# A method of static code analysis

Discussion in 'C Programming' started by Logan Lee, Dec 24, 2007.

1. ### Logan LeeGuest

This is a method I have devised.

Not really organized but
http://www.geocities.com/logan.lee30/Definitions_and_examples.pdf.

Definitions

I=if; EI=else if; E=else

(I) is one of I, EI, E or I, EI or I, E.
(I)[3]=I, EI, E
(I)[2]=I, EI or I, E.

Let ((I))_1 be F, (I)_i, F and ((I))_2 be (I)_i, F, (I)_j. Then:

((I))_1[5]=F, (I)[3], F
((I))_2[7]=(I)[3], F, (I)[3].

Sample Code:

Let's try to represent(I apologise for incorrect syntax in relation to
ANSI C):

for
if
else if

in terms of our definition above.

It is equivalent to ((I))_1[3] or F, (I)[2]. Actually ((I))_1[3]=F, (I)[2].

Note that this is ambiguous because we haven't distinguished between
(I)[2]= I, EI or I, E. But this is a minor issue that can be resolved very
easily. The point is that using my method we are able to quickly classify
a certain control loop structure found in ANSI C code. Tell me what you
think. Thanks.

Logan Lee, Dec 24, 2007

2. ### Logan LeeGuest

More comprehensive example

Mon, 24 Dec 2007 01:39:14 +0000ì—, Logan Lee ì¼ìŠµë‹ˆë‹¤:

> This is a method I have devised.
>
> Not really organized but
> http://www.geocities.com/logan.lee30/Definitions_and_examples.pdf.
>
> Definitions
>
> I=if; EI=else if; E=else
>
> (I) is one of I, EI, E or I, EI or I, E.
> (I)[3]=I, EI, E
> (I)[2]=I, EI or I, E.
>
> Let ((I))_1 be F, (I)_i, F and ((I))_2 be (I)_i, F, (I)_j. Then:
>
> ((I))_1[5]=F, (I)[3], F
> ((I))_2[7]=(I)[3], F, (I)[3].
>
> Sample Code:
>
> Let's try to represent(I apologise for incorrect syntax in relation to
> ANSI C):
>
> for
> if
> else if
>
> in terms of our definition above.
>
> It is equivalent to ((I))_1[3] or F, (I)[2]. Actually ((I))_1[3]=F, (I)[2].
>
> Note that this is ambiguous because we haven't distinguished between
> (I)[2]= I, EI or I, E. But this is a minor issue that can be resolved very
> easily. The point is that using my method we are able to quickly classify
> a certain control loop structure found in ANSI C code. Tell me what you
> think. Thanks.

http://www.geocities.com/logan.lee30/more_comprehensive_example.html

Logan Lee, Dec 24, 2007

3. ### Logan LeeGuest

Sorry but 'F' stands for 'for'

Mon, 24 Dec 2007 01:39:14 +0000ì—, Logan Lee ì¼ìŠµë‹ˆë‹¤:

> This is a method I have devised.
>
> Not really organized but
> http://www.geocities.com/logan.lee30/Definitions_and_examples.pdf.
>
> Definitions
>
> I=if; EI=else if; E=else
>
> (I) is one of I, EI, E or I, EI or I, E.
> (I)[3]=I, EI, E
> (I)[2]=I, EI or I, E.
>
> Let ((I))_1 be F, (I)_i, F and ((I))_2 be (I)_i, F, (I)_j. Then:
>
> ((I))_1[5]=F, (I)[3], F
> ((I))_2[7]=(I)[3], F, (I)[3].
>
> Sample Code:
>
> Let's try to represent(I apologise for incorrect syntax in relation to
> ANSI C):
>
> for
> if
> else if
>
> in terms of our definition above.
>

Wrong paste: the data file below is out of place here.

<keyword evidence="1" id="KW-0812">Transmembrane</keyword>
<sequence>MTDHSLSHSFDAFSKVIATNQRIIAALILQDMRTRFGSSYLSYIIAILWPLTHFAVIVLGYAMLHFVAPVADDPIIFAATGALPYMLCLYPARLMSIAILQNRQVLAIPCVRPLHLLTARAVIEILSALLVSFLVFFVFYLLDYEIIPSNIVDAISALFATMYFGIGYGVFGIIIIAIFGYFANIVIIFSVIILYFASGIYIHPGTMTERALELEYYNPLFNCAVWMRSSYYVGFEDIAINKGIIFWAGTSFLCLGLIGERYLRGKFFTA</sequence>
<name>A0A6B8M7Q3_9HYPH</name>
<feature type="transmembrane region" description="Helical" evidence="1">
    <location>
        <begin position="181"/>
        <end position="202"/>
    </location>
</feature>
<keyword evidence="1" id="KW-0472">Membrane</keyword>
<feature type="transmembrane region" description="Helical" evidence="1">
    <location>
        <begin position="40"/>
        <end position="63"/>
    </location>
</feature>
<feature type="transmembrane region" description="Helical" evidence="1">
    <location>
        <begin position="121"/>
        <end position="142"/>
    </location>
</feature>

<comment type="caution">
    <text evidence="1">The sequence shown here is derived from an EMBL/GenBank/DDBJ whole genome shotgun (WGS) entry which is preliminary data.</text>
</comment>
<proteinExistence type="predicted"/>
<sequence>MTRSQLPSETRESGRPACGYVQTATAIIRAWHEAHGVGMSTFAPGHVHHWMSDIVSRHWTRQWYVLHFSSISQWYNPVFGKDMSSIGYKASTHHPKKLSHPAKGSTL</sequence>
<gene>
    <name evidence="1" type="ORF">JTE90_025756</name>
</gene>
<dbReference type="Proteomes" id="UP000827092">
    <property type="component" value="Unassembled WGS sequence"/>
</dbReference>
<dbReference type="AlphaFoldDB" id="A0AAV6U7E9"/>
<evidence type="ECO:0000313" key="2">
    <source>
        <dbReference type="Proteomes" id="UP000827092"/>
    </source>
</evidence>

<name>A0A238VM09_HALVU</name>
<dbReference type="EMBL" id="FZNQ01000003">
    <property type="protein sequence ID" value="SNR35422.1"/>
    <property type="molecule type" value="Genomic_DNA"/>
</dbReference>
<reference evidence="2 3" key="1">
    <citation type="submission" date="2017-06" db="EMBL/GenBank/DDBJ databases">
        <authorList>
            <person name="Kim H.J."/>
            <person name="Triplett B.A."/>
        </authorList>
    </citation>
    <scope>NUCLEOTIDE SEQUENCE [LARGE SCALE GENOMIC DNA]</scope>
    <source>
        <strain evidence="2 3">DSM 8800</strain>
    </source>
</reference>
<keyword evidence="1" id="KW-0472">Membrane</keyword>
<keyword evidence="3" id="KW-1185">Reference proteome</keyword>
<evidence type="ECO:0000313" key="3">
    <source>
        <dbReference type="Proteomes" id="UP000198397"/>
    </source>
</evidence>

> It is equivalent to ((I))_1[3] or F, (I)[2]. Actually ((I))_1[3]=F, (I)[2].
>
> Note that this is ambiguous because we haven't distinguished between
> (I)[2]= I, EI or I, E. But this is a minor issue that can be resolved very
> easily. The point is that using my method we are able to quickly classify
> a certain control loop structure found in ANSI C code. Tell me what you
> think. Thanks.

Logan Lee, Dec 24, 2007
4. ### Logan LeeGuest

I've retyped this and stored in URL so look if you want

Mon, 24 Dec 2007 01:39:14 +0000ì—, Logan Lee ì¼ìŠµë‹ˆë‹¤:

> This is a method I have devised.
>
> Not really organized but
> http://www.geocities.com/logan.lee30/Definitions_and_examples.pdf.
>
> Definitions
>
> I=if; EI=else if; E=else
>
> (I) is one of I, EI, E or I, EI or I, E.
> (I)[3]=I, EI, E
> (I)[2]=I, EI or I, E.
>
> Let ((I))_1 be F, (I)_i, F and ((I))_2 be (I)_i, F, (I)_j. Then:
>
> ((I))_1[5]=F, (I)[3], F
> ((I))_2[7]=(I)[3], F, (I)[3].
>
> Sample Code:
>
> Let's try to represent(I apologise for incorrect syntax in relation to
> ANSI C):
>
> for
> if
> else if
>
> in terms of our definition above.
>
> It is equivalent to ((I))_1[3] or F, (I)[2]. Actually ((I))_1[3]=F, (I)[2].
>
> Note that this is ambiguous because we haven't distinguished between
> (I)[2]= I, EI or I, E. But this is a minor issue that can be resolved very
> easily. The point is that using my method we are able to quickly classify
> a certain control loop structure found in ANSI C code. Tell me what you
> think. Thanks.

http://www.geocities.com/logan.lee30/A_method_of_static_code_analysis.html

Logan Lee, Dec 24, 2007
5. ### Remo D.Guest

Re: I've retyped this and stored in URL so look if you want

Logan Lee ha scritto:
>> This is a method I have devised.
>> Definitions
>>
>> I=if; EI=else if; E=else
>> [...]

Sorry Logan, I might have missed it. Which problem are you trying to solve?

Remo.D

Remo D., Dec 24, 2007
6. ### Mark McIntyreGuest

On Mon, 24 Dec 2007 01:39:14 +0000, Logan Lee wrote:

> This is a method I have devised.

(snip )

> very easily. The point is that using my method we are able to quickly
> classify a certain control loop structure found in ANSI C code. Tell me
> what you think. Thanks.

Euh, what exactly is the problem you're trying to solve, and how is it a
C problem?

Mark McIntyre, Dec 24, 2007